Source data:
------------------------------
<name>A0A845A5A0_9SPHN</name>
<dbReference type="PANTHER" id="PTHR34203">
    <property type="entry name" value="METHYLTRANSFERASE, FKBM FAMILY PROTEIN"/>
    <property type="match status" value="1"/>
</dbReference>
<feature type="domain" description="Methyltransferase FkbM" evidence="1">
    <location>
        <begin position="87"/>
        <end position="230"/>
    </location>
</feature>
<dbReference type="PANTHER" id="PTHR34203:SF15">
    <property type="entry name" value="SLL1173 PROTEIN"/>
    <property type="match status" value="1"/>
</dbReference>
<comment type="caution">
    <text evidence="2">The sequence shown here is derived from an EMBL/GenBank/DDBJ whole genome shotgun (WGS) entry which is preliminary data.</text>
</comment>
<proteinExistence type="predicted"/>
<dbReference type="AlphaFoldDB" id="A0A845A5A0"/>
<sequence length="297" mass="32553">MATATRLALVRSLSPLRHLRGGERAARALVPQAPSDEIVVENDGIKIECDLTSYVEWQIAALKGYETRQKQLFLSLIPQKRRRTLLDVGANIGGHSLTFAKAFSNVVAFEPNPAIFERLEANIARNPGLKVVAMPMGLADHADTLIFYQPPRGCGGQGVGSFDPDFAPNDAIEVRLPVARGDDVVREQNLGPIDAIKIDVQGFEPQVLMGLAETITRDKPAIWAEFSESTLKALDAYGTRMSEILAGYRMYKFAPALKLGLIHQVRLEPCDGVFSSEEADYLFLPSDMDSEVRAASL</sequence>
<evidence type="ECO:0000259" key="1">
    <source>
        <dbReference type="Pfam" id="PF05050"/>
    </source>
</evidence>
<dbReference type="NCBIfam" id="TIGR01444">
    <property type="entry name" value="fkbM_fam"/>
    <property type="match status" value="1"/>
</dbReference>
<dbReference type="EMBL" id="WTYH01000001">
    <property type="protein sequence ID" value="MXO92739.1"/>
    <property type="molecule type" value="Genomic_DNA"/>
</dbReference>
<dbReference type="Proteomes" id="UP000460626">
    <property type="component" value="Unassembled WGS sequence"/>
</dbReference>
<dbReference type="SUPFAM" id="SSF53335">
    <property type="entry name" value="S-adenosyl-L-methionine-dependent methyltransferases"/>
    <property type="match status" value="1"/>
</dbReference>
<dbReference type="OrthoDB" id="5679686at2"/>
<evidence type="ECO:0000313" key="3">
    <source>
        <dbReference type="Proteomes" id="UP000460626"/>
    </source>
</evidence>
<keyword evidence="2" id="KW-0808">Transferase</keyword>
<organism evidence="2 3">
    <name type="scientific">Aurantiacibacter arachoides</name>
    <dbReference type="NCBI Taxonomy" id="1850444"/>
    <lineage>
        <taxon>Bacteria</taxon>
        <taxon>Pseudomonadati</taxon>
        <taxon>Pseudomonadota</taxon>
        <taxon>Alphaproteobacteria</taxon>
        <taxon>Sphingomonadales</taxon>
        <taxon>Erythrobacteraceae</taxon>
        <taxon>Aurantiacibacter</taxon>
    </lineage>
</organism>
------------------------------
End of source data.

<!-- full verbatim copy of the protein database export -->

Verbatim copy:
<name>A0A845A5A0_9SPHN</name>
<dbReference type="PANTHER" id="PTHR34203">
    <property type="entry name" value="METHYLTRANSFERASE, FKBM FAMILY PROTEIN"/>
    <property type="match status" value="1"/>
</dbReference>
<feature type="domain" description="Methyltransferase FkbM" evidence="1">
    <location>
        <begin position="87"/>
        <end position="230"/>
    </location>
</feature>
<dbReference type="PANTHER" id="PTHR34203:SF15">
    <property type="entry name" value="SLL1173 PROTEIN"/>
    <property type="match status" value="1"/>
</dbReference>
<comment type="caution">
    <text evidence="2">The sequence shown here is derived from an EMBL/GenBank/DDBJ whole genome shotgun (WGS) entry which is preliminary data.</text>
</comment>
<proteinExistence type="predicted"/>
<dbReference type="AlphaFoldDB" id="A0A845A5A0"/>
<sequence length="297" mass="32553">MATATRLALVRSLSPLRHLRGGERAARALVPQAPSDEIVVENDGIKIECDLTSYVEWQIAALKGYETRQKQLFLSLIPQKRRRTLLDVGANIGGHSLTFAKAFSNVVAFEPNPAIFERLEANIARNPGLKVVAMPMGLADHADTLIFYQPPRGCGGQGVGSFDPDFAPNDAIEVRLPVARGDDVVREQNLGPIDAIKIDVQGFEPQVLMGLAETITRDKPAIWAEFSESTLKALDAYGTRMSEILAGYRMYKFAPALKLGLIHQVRLEPCDGVFSSEEADYLFLPSDMDSEVRAASL</sequence>
<evidence type="ECO:0000259" key="1">
    <source>
        <dbReference type="Pfam" id="PF05050"/>
    </source>
</evidence>
<dbReference type="NCBIfam" id="TIGR01444">
    <property type="entry name" value="fkbM_fam"/>
    <property type="match status" value="1"/>
</dbReference>
<dbReference type="EMBL" id="WTYH01000001">
    <property type="protein sequence ID" value="MXO92739.1"/>
    <property type="molecule type" value="Genomic_DNA"/>
</dbReference>
<dbReference type="Proteomes" id="UP000460626">
    <property type="component" value="Unassembled WGS sequence"/>
</dbReference>
<dbReference type="SUPFAM" id="SSF53335">
    <property type="entry name" value="S-adenosyl-L-methionine-dependent methyltransferases"/>
    <property type="match status" value="1"/>
</dbReference>
<dbReference type="OrthoDB" id="5679686at2"/>
<evidence type="ECO:0000313" key="3">
    <source>
        <dbReference type="Proteomes" id="UP000460626"/>
    </source>
</evidence>
<keyword evidence="2" id="KW-0808">Transferase</keyword>
<organism evidence="2 3">
    <name type="scientific">Aurantiacibacter arachoides</name>
    <dbReference type="NCBI Taxonomy" id="1850444"/>
    <lineage>
        <taxon>Bacteria</taxon>
        <taxon>Pseudomonadati</taxon>
        <taxon>Pseudomonadota</taxon>
        <taxon>Alphaproteobacteria</taxon>
        <taxon>Sphingomonadales</taxon>
        <taxon>Erythrobacteraceae</taxon>
        <taxon>Aurantiacibacter</taxon>
    </lineage>
</organism>